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    to extend the analogy to the last paragraph: if the student's paper is "a new method for the manufacture of gas chromatographs" and the student goes and buys a gas chromatograph - even one constructed with the new method - they haven't really done anything. (They could change their thesis to "evaluating the accuracy of two different kinds of gas chromatographs" and then it would be okay, but maybe not so interesting to research, depending on what their supervisor wants them to research) Commented Jan 20, 2023 at 16:51
  • Obviously work that someone else created would not contribute to the grade.
    – gnasher729
    Commented Jan 21, 2023 at 0:30
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The thesis should clearly state that you wrote this software. So when the thesis is judged, your software will contribute zero to the grade. As long as the grad student does this properly, they are not cheating. If they gave you instructions how to write the software they can add those instructions to the thesis, because they wrote those instructions.

Are you cheating? If the grad student is cheating and you knew or suspected it, then you would have contributed to cheating. If you are a student yourself that might be a problem.

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Undergraduates and graduates have a toxic behavior of having such assumptions of cheating behavior regarding moral (godly) judgment. As long as things are consensual, you can pay anyone to do anything to you. Another question is if the content is highly valued intellectually and financially, which makes rather the question a further issue related to publishment and credit sharing in future profits. I helped my colleagues in college to do their essays for free. :-)

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  • I guess, your position is laissez-faire capitalism taken to the extreme. Do you think it is ethical or legal to hire a contract killer as long as you and the killer agree on the price? A bit less extreme: Do you consider it ethical to hire somebody to write your entire dissertation, as long as you and the writer agree on the price? Etc... Commented Jan 25, 2023 at 1:48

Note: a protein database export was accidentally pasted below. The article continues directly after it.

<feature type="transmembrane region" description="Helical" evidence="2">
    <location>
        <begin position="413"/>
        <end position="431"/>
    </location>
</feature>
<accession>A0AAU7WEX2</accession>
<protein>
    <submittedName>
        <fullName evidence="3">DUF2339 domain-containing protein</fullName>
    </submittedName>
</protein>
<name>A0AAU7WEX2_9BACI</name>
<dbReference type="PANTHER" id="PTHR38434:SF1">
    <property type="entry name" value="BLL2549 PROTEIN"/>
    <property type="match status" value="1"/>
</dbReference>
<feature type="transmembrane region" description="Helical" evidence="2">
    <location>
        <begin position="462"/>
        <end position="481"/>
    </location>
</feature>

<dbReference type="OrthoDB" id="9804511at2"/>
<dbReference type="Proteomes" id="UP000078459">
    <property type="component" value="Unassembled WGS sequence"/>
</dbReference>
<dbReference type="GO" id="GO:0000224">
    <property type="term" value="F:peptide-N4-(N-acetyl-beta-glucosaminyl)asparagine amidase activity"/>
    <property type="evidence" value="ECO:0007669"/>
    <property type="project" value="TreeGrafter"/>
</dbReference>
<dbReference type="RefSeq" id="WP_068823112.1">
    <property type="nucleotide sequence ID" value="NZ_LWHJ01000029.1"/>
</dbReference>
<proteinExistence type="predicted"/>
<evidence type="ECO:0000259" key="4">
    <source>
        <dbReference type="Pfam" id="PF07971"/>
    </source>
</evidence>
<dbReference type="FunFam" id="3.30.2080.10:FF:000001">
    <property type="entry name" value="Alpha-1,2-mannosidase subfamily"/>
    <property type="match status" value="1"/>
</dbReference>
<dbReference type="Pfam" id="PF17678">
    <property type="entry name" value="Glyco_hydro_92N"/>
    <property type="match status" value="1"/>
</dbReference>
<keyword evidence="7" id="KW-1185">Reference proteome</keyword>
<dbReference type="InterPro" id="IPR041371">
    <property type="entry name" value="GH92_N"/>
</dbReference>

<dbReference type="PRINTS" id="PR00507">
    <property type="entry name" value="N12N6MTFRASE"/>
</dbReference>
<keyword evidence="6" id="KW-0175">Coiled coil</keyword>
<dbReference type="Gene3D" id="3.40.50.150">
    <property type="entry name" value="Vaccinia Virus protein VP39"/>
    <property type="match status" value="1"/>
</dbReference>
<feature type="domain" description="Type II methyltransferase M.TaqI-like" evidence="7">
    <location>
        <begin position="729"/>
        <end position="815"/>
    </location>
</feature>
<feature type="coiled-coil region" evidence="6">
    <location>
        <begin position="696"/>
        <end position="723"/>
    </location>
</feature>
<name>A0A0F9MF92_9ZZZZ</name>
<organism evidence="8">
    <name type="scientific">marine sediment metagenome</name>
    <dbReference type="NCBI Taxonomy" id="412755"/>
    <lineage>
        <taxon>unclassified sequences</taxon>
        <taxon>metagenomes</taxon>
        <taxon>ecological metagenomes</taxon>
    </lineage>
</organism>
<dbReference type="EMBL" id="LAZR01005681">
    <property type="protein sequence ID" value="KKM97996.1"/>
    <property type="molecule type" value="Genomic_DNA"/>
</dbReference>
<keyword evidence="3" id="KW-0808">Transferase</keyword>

• There must be a law or rule somewhere, but it is not written in stone, as we say in Portuguese. Yes, the extreme cases are oftentimes the first-thought counter-examples, but they must not be.
    – Bruno Lobo
    Commented Jan 25, 2023 at 1:55
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Yes it is cheating if the student did not do the work itself than the student is cheating. An dyou are an acompliance to it.

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    Yeah, this isn't correct, particularly at a grad student level - cheating would be you writing the software, and them passing it off as their work in a part of their thesis. You're expected to collaborate, but not to plagarise
    – lupe
    Commented Jan 20, 2023 at 22:30
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    It happens frequently that I write a prototype program in MATLAB/Python/R, and then I ask someone else to convert my program into a C program for higher efficiency. That's not cheating as long as I properly acknowledge their help.
    – Neuchâtel
    Commented Jan 21, 2023 at 0:57
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    Is it cheating to use numpy? That is doing numerical computations using code that others have written. Shouldn't an honest grad student implement their own numerical routines in C or Fortran or even assembly language? Commented Jan 21, 2023 at 14:12
  • @JohnColeman Even assembly language is relying on someone else's language design and a third person's chip implementation. Etc.
    – fectin
    Commented Jan 22, 2023 at 13:53
  • @JohnColeman The cheating aspect largely depends on who they end up claiming did what. The citation of code has also been increasing. In my publications we cite each R package used and the version, likewise the version of R, and the names and versions of all other major software used. Admittedly, some extremely common software seems to escape citation (e.g. the C++ standard library). I suspect that publishing a preferred citation method for such software (like CRAN has for R and R packages) will greatly increase citation frequency. I should maybe see if there is a recommended way...
    – ttbek
    Commented Jan 23, 2023 at 17:25